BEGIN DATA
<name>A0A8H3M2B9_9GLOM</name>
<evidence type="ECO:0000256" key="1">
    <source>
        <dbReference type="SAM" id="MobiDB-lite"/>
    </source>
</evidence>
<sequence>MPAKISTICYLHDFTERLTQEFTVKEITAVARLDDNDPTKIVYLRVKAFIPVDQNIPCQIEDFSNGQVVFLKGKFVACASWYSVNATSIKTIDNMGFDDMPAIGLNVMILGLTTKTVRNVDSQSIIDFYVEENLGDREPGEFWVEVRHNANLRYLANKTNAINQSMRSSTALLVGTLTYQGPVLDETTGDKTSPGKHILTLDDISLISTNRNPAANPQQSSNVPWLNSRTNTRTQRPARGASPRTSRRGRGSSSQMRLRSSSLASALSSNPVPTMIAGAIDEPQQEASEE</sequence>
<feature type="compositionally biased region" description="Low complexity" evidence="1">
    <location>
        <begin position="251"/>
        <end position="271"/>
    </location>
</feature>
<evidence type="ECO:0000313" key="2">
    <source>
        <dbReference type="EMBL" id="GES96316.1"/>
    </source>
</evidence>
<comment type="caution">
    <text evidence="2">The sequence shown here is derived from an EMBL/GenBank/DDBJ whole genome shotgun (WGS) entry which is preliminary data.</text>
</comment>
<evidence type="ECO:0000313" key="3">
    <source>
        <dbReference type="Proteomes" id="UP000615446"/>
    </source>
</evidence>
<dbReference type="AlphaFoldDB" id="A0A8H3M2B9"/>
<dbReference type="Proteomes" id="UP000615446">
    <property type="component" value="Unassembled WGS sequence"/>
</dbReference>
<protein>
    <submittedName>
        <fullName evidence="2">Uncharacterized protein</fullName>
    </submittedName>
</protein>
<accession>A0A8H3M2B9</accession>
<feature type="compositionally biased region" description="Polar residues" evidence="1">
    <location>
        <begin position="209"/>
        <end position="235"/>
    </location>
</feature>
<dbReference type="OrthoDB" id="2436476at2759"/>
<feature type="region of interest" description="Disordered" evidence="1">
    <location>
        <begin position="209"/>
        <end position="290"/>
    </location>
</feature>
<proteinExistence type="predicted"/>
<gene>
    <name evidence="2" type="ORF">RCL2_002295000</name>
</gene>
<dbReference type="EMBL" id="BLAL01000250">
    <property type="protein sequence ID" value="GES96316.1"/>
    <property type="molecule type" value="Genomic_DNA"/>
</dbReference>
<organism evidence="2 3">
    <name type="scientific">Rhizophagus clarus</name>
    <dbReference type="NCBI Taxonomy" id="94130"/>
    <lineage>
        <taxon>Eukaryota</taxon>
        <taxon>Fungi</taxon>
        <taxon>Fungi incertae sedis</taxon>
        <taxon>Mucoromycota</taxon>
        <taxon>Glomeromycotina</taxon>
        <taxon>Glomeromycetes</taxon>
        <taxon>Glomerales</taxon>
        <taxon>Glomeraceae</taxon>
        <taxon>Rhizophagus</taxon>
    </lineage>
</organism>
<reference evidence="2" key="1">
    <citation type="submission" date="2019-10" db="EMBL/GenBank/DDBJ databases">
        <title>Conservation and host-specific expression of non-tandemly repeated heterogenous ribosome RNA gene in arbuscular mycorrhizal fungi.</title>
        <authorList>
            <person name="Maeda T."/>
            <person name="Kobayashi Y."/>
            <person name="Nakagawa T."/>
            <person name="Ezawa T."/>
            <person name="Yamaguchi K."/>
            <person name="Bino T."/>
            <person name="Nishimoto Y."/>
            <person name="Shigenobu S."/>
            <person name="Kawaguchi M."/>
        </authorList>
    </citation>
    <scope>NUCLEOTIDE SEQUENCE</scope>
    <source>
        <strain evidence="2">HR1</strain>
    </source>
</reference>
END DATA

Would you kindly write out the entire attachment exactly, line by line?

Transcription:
<name>A0A8H3M2B9_9GLOM</name>
<evidence type="ECO:0000256" key="1">
    <source>
        <dbReference type="SAM" id="MobiDB-lite"/>
    </source>
</evidence>
<sequence>MPAKISTICYLHDFTERLTQEFTVKEITAVARLDDNDPTKIVYLRVKAFIPVDQNIPCQIEDFSNGQVVFLKGKFVACASWYSVNATSIKTIDNMGFDDMPAIGLNVMILGLTTKTVRNVDSQSIIDFYVEENLGDREPGEFWVEVRHNANLRYLANKTNAINQSMRSSTALLVGTLTYQGPVLDETTGDKTSPGKHILTLDDISLISTNRNPAANPQQSSNVPWLNSRTNTRTQRPARGASPRTSRRGRGSSSQMRLRSSSLASALSSNPVPTMIAGAIDEPQQEASEE</sequence>
<feature type="compositionally biased region" description="Low complexity" evidence="1">
    <location>
        <begin position="251"/>
        <end position="271"/>
    </location>
</feature>
<evidence type="ECO:0000313" key="2">
    <source>
        <dbReference type="EMBL" id="GES96316.1"/>
    </source>
</evidence>
<comment type="caution">
    <text evidence="2">The sequence shown here is derived from an EMBL/GenBank/DDBJ whole genome shotgun (WGS) entry which is preliminary data.</text>
</comment>
<evidence type="ECO:0000313" key="3">
    <source>
        <dbReference type="Proteomes" id="UP000615446"/>
    </source>
</evidence>
<dbReference type="AlphaFoldDB" id="A0A8H3M2B9"/>
<dbReference type="Proteomes" id="UP000615446">
    <property type="component" value="Unassembled WGS sequence"/>
</dbReference>
<protein>
    <submittedName>
        <fullName evidence="2">Uncharacterized protein</fullName>
    </submittedName>
</protein>
<accession>A0A8H3M2B9</accession>
<feature type="compositionally biased region" description="Polar residues" evidence="1">
    <location>
        <begin position="209"/>
        <end position="235"/>
    </location>
</feature>
<dbReference type="OrthoDB" id="2436476at2759"/>
<feature type="region of interest" description="Disordered" evidence="1">
    <location>
        <begin position="209"/>
        <end position="290"/>
    </location>
</feature>
<proteinExistence type="predicted"/>
<gene>
    <name evidence="2" type="ORF">RCL2_002295000</name>
</gene>
<dbReference type="EMBL" id="BLAL01000250">
    <property type="protein sequence ID" value="GES96316.1"/>
    <property type="molecule type" value="Genomic_DNA"/>
</dbReference>
<organism evidence="2 3">
    <name type="scientific">Rhizophagus clarus</name>
    <dbReference type="NCBI Taxonomy" id="94130"/>
    <lineage>
        <taxon>Eukaryota</taxon>
        <taxon>Fungi</taxon>
        <taxon>Fungi incertae sedis</taxon>
        <taxon>Mucoromycota</taxon>
        <taxon>Glomeromycotina</taxon>
        <taxon>Glomeromycetes</taxon>
        <taxon>Glomerales</taxon>
        <taxon>Glomeraceae</taxon>
        <taxon>Rhizophagus</taxon>
    </lineage>
</organism>
<reference evidence="2" key="1">
    <citation type="submission" date="2019-10" db="EMBL/GenBank/DDBJ databases">
        <title>Conservation and host-specific expression of non-tandemly repeated heterogenous ribosome RNA gene in arbuscular mycorrhizal fungi.</title>
        <authorList>
            <person name="Maeda T."/>
            <person name="Kobayashi Y."/>
            <person name="Nakagawa T."/>
            <person name="Ezawa T."/>
            <person name="Yamaguchi K."/>
            <person name="Bino T."/>
            <person name="Nishimoto Y."/>
            <person name="Shigenobu S."/>
            <person name="Kawaguchi M."/>
        </authorList>
    </citation>
    <scope>NUCLEOTIDE SEQUENCE</scope>
    <source>
        <strain evidence="2">HR1</strain>
    </source>
</reference>